Columbia River Reforms (March 2022)

Date: 
Saturday, March 12, 2022

By rule, Oregon and Washington Department's of Fish and Wildlife must agree on Columbia River issues since both states has jurisdication on the river.  CCA Washington and CCA Oregon work closely with each Fish and Wildife Commission.

The following are the recent developments in Washington Legislature, but not yet approved by Governor Inslee:

Voluntary Buyback of Columbia River Gill Net Licenses

$14,400,000 of the general fund—state appropriation for fiscal year 2023 is provided solely for the department to reduce the number of nontribal commercial gillnet fishing licenses on the Columbia river through a voluntary buy-back program.

(a) Until November 30, 2022, the department may pay up to $25,000 each for licenses that have been inactive since 2019 and up to $120,000 each for licenses that have been active since 2019. After November 30, 2022, the department may pay up to $20,000 each for licenses that have been inactive since 2019 and up to $96,000 each for licenses that have been active since 2019. It is the intent of the legislature that this will be the last appropriation made to buy back licenses for the Columbia river gillnet fishery.

(b) For all licenses purchased, the department shall calculate the reduced impacts to wild and endangered stocks based on the most recent five-year average of harvest and reserve those impacts for  conservation through increased wild salmonid escapement or mark selective fisheries capable of harvesting surplus hatchery-reared salmon where needed to meet federal genetic protection requirements for wild salmon populations in a manner consistent with state-tribal fishery management agreements.

(c) The department must make recommendations to the legislature for any necessary changes in statute, regulations, or program funding levels to transition lower Columbia river mainstem gillnet fisheries to alternative, selective fishing gears, including pound nets or other gears capable of benefitting wild salmon conservation through mark-selective harvest practices. The recommendation must be submitted to the appropriate committees of the legislature by December 1, 2022.

Independent Scientific Review of Commercial Gear Mortality Data

$175,000 of the general fund—state appropriation for fiscal year 2023 is provided solely for the Washington state academy of sciences for a review of department of fish and wildlife fishery related mortality estimates for wild salmonid stocks from conventional and alternative commercial fishing gears authorized for use within lower Columbia river nontribal salmon fisheries, specifically gill net, tangle net, beach seine, purse seine, and pound net, and the ability of each fishing gear to selectively harvest hatchery-reared salmon.

(b) The review must:

(i) Determine the extent to which wild salmonid stocks are harvested in a gear-specific fishery, including a review of current stock composition estimates;

(ii) Identify and synthesize stock-specific data and peer reviewed scientific literature that exists for immediate and long term post-release mortality rates and annual wild salmonid stock encounters for each gear within specific fishing seasons in the lower Columbia river; and

(iii) Determine the origins and scientific bases of stock specific bycatch mortality rate estimates currently used by the department of fish and wildlife for management of endangered species act listed fish stocks impacted by each nontribal commercial fishing gear and evaluate the precision and accuracy of these estimates relative to the data and peer-reviewed scientific literature that exists.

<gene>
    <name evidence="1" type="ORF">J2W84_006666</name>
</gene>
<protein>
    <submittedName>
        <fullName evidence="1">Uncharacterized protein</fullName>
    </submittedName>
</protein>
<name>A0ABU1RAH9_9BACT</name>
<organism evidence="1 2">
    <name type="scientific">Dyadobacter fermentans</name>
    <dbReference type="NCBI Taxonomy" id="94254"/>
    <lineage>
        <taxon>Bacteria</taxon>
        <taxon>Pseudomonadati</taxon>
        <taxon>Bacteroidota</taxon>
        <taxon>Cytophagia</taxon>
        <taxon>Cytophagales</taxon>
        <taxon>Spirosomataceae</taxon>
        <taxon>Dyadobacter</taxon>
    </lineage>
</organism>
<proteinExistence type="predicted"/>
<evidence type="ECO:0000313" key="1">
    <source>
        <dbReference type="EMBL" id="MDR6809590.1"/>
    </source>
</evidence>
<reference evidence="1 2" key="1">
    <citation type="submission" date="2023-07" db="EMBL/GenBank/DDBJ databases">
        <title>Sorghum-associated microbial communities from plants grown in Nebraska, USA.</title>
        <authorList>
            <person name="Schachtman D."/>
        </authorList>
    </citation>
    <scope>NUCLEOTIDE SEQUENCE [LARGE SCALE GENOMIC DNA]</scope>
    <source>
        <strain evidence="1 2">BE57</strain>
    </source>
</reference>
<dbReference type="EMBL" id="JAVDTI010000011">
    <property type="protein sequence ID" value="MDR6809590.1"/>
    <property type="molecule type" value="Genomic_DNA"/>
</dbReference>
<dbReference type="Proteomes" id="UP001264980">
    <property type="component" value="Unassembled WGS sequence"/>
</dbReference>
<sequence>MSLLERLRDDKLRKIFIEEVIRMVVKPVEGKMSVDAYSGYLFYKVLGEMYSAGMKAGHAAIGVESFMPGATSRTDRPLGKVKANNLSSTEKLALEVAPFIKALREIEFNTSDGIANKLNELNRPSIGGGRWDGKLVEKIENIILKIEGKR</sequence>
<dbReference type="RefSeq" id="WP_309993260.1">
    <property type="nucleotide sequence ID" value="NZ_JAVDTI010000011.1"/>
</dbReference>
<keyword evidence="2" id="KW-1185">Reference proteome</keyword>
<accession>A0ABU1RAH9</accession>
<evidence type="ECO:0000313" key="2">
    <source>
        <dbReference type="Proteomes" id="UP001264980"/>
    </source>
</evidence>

(c) By June 30, 2023, the Washington academy of sciences must submit a report to the appropriate committees of the legislature pursuant to RCW 43.01.036 of its findings and recommendations related to gear-specific data gaps and the need to potentially reassess approved bycatch mortality and encounter rates used by the department of fish and wildlife for fishery management. It is intended that the report will inform development of an investment plan and management strategy to continue the transition of lower Columbia river nontribal commercial fisheries toward science-based selective fishing regimes that create the least harm to wild salmonids and are most beneficial to Columbia river basin salmon recovery efforts.

Increased Accountability and Transparency in Puget Sound Fisheries

$121,000 of the general fund—state appropriation for fiscal year 2022 and $515,000 of the general fund—state appropriation for fiscal year 2023 are provided solely for the department to improve salmon population data analysis, improve salmon abundance modeling, better manage salmon fisheries policy, and collaborate with tribal comanagers on fisheries allocations. The department must make all state-generated documents and notes that were part of the north of falcon process available for public review once the process is completed.

$50,000 of the general fund—state appropriation for fiscal year 2023 is provided solely for the department to prepare a report on estimates of the annual fishery harvest impact for the years 2010 through 2020. The report must include an analysis of catch and incidental fishery-related mortalities for each wild Puget Sound chinook population or management unit aggregate for which co-management fishery conservation objectives have been defined. The report must also include estimates of the annual number of spawning adults, natural and hatchery, for the same period. Consistent with ensuring that tribal treaty obligations are being achieved, the report must also include annual estimates of the state-tribal allocation of Puget Sound chinook and coho salmon harvests, natural and hatchery, made for each allocation unit as required by the Puget Sound salmon management plan for the same period. The report shall be submitted to the appropriate committees of the legislature by December 15, 2022.